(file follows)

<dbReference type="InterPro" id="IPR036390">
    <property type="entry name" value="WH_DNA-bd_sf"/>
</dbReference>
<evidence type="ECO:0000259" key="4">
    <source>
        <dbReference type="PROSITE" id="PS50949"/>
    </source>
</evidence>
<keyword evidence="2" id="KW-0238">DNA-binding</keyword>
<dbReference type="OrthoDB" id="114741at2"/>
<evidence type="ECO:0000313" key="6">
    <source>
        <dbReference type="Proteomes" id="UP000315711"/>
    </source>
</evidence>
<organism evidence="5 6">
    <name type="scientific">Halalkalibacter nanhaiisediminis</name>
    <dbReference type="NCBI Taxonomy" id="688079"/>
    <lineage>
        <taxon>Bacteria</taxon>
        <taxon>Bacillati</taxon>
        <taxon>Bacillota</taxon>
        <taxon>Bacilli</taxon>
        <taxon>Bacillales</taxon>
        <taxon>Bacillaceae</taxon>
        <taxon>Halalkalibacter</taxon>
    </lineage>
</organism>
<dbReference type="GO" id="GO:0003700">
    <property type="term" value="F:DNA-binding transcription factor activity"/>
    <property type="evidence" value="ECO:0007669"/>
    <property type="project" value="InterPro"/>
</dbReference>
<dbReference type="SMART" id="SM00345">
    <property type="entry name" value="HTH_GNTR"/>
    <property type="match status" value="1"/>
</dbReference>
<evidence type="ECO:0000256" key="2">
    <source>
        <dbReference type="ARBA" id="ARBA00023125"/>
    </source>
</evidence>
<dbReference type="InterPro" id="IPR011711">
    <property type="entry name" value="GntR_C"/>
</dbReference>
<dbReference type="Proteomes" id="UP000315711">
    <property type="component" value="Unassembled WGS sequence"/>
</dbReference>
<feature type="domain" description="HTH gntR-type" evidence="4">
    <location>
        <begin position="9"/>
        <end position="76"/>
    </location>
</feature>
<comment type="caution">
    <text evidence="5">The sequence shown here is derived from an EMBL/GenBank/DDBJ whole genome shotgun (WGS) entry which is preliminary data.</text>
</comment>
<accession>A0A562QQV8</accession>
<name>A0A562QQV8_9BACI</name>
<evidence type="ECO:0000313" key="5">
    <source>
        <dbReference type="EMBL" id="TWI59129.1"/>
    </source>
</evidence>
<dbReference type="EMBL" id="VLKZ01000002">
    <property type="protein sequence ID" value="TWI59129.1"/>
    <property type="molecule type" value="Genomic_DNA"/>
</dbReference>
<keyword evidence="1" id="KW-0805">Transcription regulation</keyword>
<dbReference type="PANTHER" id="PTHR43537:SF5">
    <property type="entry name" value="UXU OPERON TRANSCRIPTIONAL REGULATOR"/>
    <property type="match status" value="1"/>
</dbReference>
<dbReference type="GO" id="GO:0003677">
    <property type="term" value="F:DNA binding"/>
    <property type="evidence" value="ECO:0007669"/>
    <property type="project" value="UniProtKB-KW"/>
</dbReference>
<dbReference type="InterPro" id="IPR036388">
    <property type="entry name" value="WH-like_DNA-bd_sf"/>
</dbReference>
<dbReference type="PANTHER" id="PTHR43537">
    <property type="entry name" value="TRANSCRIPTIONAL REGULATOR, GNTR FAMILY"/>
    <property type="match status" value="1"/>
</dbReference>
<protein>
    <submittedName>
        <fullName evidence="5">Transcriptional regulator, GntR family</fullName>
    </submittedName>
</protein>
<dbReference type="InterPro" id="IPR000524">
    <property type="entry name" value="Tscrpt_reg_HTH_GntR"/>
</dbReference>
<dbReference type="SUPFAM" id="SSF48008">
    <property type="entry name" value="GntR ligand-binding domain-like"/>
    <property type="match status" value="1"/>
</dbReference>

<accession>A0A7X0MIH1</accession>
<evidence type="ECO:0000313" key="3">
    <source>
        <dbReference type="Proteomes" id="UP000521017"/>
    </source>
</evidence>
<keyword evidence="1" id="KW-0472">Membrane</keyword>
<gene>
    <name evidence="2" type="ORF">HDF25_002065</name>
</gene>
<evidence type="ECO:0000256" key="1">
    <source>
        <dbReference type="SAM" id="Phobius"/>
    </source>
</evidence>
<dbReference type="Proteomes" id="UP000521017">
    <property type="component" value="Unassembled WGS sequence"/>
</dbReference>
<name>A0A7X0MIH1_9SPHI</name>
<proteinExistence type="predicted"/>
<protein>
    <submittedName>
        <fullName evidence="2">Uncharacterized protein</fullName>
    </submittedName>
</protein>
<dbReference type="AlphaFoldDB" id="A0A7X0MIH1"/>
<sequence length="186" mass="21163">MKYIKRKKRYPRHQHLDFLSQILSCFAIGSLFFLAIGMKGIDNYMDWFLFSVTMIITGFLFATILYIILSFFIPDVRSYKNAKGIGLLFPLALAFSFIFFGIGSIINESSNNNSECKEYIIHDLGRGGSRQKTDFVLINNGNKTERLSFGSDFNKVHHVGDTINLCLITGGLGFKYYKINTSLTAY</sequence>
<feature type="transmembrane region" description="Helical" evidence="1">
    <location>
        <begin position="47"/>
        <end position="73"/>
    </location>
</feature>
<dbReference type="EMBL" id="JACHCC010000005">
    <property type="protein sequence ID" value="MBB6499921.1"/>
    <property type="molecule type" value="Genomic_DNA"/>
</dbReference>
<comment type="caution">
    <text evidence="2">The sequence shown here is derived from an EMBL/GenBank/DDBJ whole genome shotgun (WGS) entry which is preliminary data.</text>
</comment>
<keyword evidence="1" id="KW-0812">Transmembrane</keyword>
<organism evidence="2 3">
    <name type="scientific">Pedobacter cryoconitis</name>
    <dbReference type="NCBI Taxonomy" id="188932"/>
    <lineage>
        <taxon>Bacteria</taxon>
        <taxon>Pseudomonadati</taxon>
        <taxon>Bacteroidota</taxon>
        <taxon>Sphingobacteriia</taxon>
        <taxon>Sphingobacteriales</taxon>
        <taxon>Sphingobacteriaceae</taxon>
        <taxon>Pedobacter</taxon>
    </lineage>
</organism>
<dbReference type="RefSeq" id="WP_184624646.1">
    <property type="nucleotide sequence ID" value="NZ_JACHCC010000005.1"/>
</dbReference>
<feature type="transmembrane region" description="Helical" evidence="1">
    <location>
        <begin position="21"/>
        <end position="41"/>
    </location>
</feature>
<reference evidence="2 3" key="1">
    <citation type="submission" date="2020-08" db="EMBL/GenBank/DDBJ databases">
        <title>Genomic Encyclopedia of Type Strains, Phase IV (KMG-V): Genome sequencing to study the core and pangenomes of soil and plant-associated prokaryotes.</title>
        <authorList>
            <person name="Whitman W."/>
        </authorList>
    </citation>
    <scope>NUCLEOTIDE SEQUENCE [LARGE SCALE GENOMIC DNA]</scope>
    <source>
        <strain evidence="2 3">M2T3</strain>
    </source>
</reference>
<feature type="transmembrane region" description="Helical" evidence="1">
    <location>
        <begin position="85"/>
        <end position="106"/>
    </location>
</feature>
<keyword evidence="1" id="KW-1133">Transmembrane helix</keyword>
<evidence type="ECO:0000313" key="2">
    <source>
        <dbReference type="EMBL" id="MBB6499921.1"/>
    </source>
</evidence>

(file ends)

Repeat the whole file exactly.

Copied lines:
<dbReference type="InterPro" id="IPR036390">
    <property type="entry name" value="WH_DNA-bd_sf"/>
</dbReference>
<evidence type="ECO:0000259" key="4">
    <source>
        <dbReference type="PROSITE" id="PS50949"/>
    </source>
</evidence>
<keyword evidence="2" id="KW-0238">DNA-binding</keyword>
<dbReference type="OrthoDB" id="114741at2"/>
<evidence type="ECO:0000313" key="6">
    <source>
        <dbReference type="Proteomes" id="UP000315711"/>
    </source>
</evidence>
<organism evidence="5 6">
    <name type="scientific">Halalkalibacter nanhaiisediminis</name>
    <dbReference type="NCBI Taxonomy" id="688079"/>
    <lineage>
        <taxon>Bacteria</taxon>
        <taxon>Bacillati</taxon>
        <taxon>Bacillota</taxon>
        <taxon>Bacilli</taxon>
        <taxon>Bacillales</taxon>
        <taxon>Bacillaceae</taxon>
        <taxon>Halalkalibacter</taxon>
    </lineage>
</organism>
<dbReference type="GO" id="GO:0003700">
    <property type="term" value="F:DNA-binding transcription factor activity"/>
    <property type="evidence" value="ECO:0007669"/>
    <property type="project" value="InterPro"/>
</dbReference>
<dbReference type="SMART" id="SM00345">
    <property type="entry name" value="HTH_GNTR"/>
    <property type="match status" value="1"/>
</dbReference>
<evidence type="ECO:0000256" key="2">
    <source>
        <dbReference type="ARBA" id="ARBA00023125"/>
    </source>
</evidence>
<dbReference type="InterPro" id="IPR011711">
    <property type="entry name" value="GntR_C"/>
</dbReference>
<dbReference type="Proteomes" id="UP000315711">
    <property type="component" value="Unassembled WGS sequence"/>
</dbReference>
<feature type="domain" description="HTH gntR-type" evidence="4">
    <location>
        <begin position="9"/>
        <end position="76"/>
    </location>
</feature>
<comment type="caution">
    <text evidence="5">The sequence shown here is derived from an EMBL/GenBank/DDBJ whole genome shotgun (WGS) entry which is preliminary data.</text>
</comment>
<accession>A0A562QQV8</accession>
<name>A0A562QQV8_9BACI</name>
<evidence type="ECO:0000313" key="5">
    <source>
        <dbReference type="EMBL" id="TWI59129.1"/>
    </source>
</evidence>
<dbReference type="EMBL" id="VLKZ01000002">
    <property type="protein sequence ID" value="TWI59129.1"/>
    <property type="molecule type" value="Genomic_DNA"/>
</dbReference>
<keyword evidence="1" id="KW-0805">Transcription regulation</keyword>
<dbReference type="PANTHER" id="PTHR43537:SF5">
    <property type="entry name" value="UXU OPERON TRANSCRIPTIONAL REGULATOR"/>
    <property type="match status" value="1"/>
</dbReference>
<dbReference type="GO" id="GO:0003677">
    <property type="term" value="F:DNA binding"/>
    <property type="evidence" value="ECO:0007669"/>
    <property type="project" value="UniProtKB-KW"/>
</dbReference>
<dbReference type="InterPro" id="IPR036388">
    <property type="entry name" value="WH-like_DNA-bd_sf"/>
</dbReference>
<dbReference type="PANTHER" id="PTHR43537">
    <property type="entry name" value="TRANSCRIPTIONAL REGULATOR, GNTR FAMILY"/>
    <property type="match status" value="1"/>
</dbReference>
<protein>
    <submittedName>
        <fullName evidence="5">Transcriptional regulator, GntR family</fullName>
    </submittedName>
</protein>
<dbReference type="InterPro" id="IPR000524">
    <property type="entry name" value="Tscrpt_reg_HTH_GntR"/>
</dbReference>
<dbReference type="SUPFAM" id="SSF48008">
    <property type="entry name" value="GntR ligand-binding domain-like"/>
    <property type="match status" value="1"/>
</dbReference>

<accession>A0A7X0MIH1</accession>
<evidence type="ECO:0000313" key="3">
    <source>
        <dbReference type="Proteomes" id="UP000521017"/>
    </source>
</evidence>
<keyword evidence="1" id="KW-0472">Membrane</keyword>
<gene>
    <name evidence="2" type="ORF">HDF25_002065</name>
</gene>
<evidence type="ECO:0000256" key="1">
    <source>
        <dbReference type="SAM" id="Phobius"/>
    </source>
</evidence>
<dbReference type="Proteomes" id="UP000521017">
    <property type="component" value="Unassembled WGS sequence"/>
</dbReference>
<name>A0A7X0MIH1_9SPHI</name>
<proteinExistence type="predicted"/>
<protein>
    <submittedName>
        <fullName evidence="2">Uncharacterized protein</fullName>
    </submittedName>
</protein>
<dbReference type="AlphaFoldDB" id="A0A7X0MIH1"/>
<sequence length="186" mass="21163">MKYIKRKKRYPRHQHLDFLSQILSCFAIGSLFFLAIGMKGIDNYMDWFLFSVTMIITGFLFATILYIILSFFIPDVRSYKNAKGIGLLFPLALAFSFIFFGIGSIINESSNNNSECKEYIIHDLGRGGSRQKTDFVLINNGNKTERLSFGSDFNKVHHVGDTINLCLITGGLGFKYYKINTSLTAY</sequence>
<feature type="transmembrane region" description="Helical" evidence="1">
    <location>
        <begin position="47"/>
        <end position="73"/>
    </location>
</feature>
<dbReference type="EMBL" id="JACHCC010000005">
    <property type="protein sequence ID" value="MBB6499921.1"/>
    <property type="molecule type" value="Genomic_DNA"/>
</dbReference>
<comment type="caution">
    <text evidence="2">The sequence shown here is derived from an EMBL/GenBank/DDBJ whole genome shotgun (WGS) entry which is preliminary data.</text>
</comment>
<keyword evidence="1" id="KW-0812">Transmembrane</keyword>
<organism evidence="2 3">
    <name type="scientific">Pedobacter cryoconitis</name>
    <dbReference type="NCBI Taxonomy" id="188932"/>
    <lineage>
        <taxon>Bacteria</taxon>
        <taxon>Pseudomonadati</taxon>
        <taxon>Bacteroidota</taxon>
        <taxon>Sphingobacteriia</taxon>
        <taxon>Sphingobacteriales</taxon>
        <taxon>Sphingobacteriaceae</taxon>
        <taxon>Pedobacter</taxon>
    </lineage>
</organism>
<dbReference type="RefSeq" id="WP_184624646.1">
    <property type="nucleotide sequence ID" value="NZ_JACHCC010000005.1"/>
</dbReference>
<feature type="transmembrane region" description="Helical" evidence="1">
    <location>
        <begin position="21"/>
        <end position="41"/>
    </location>
</feature>
<reference evidence="2 3" key="1">
    <citation type="submission" date="2020-08" db="EMBL/GenBank/DDBJ databases">
        <title>Genomic Encyclopedia of Type Strains, Phase IV (KMG-V): Genome sequencing to study the core and pangenomes of soil and plant-associated prokaryotes.</title>
        <authorList>
            <person name="Whitman W."/>
        </authorList>
    </citation>
    <scope>NUCLEOTIDE SEQUENCE [LARGE SCALE GENOMIC DNA]</scope>
    <source>
        <strain evidence="2 3">M2T3</strain>
    </source>
</reference>
<feature type="transmembrane region" description="Helical" evidence="1">
    <location>
        <begin position="85"/>
        <end position="106"/>
    </location>
</feature>
<keyword evidence="1" id="KW-1133">Transmembrane helix</keyword>
<evidence type="ECO:0000313" key="2">
    <source>
        <dbReference type="EMBL" id="MBB6499921.1"/>
    </source>
</evidence>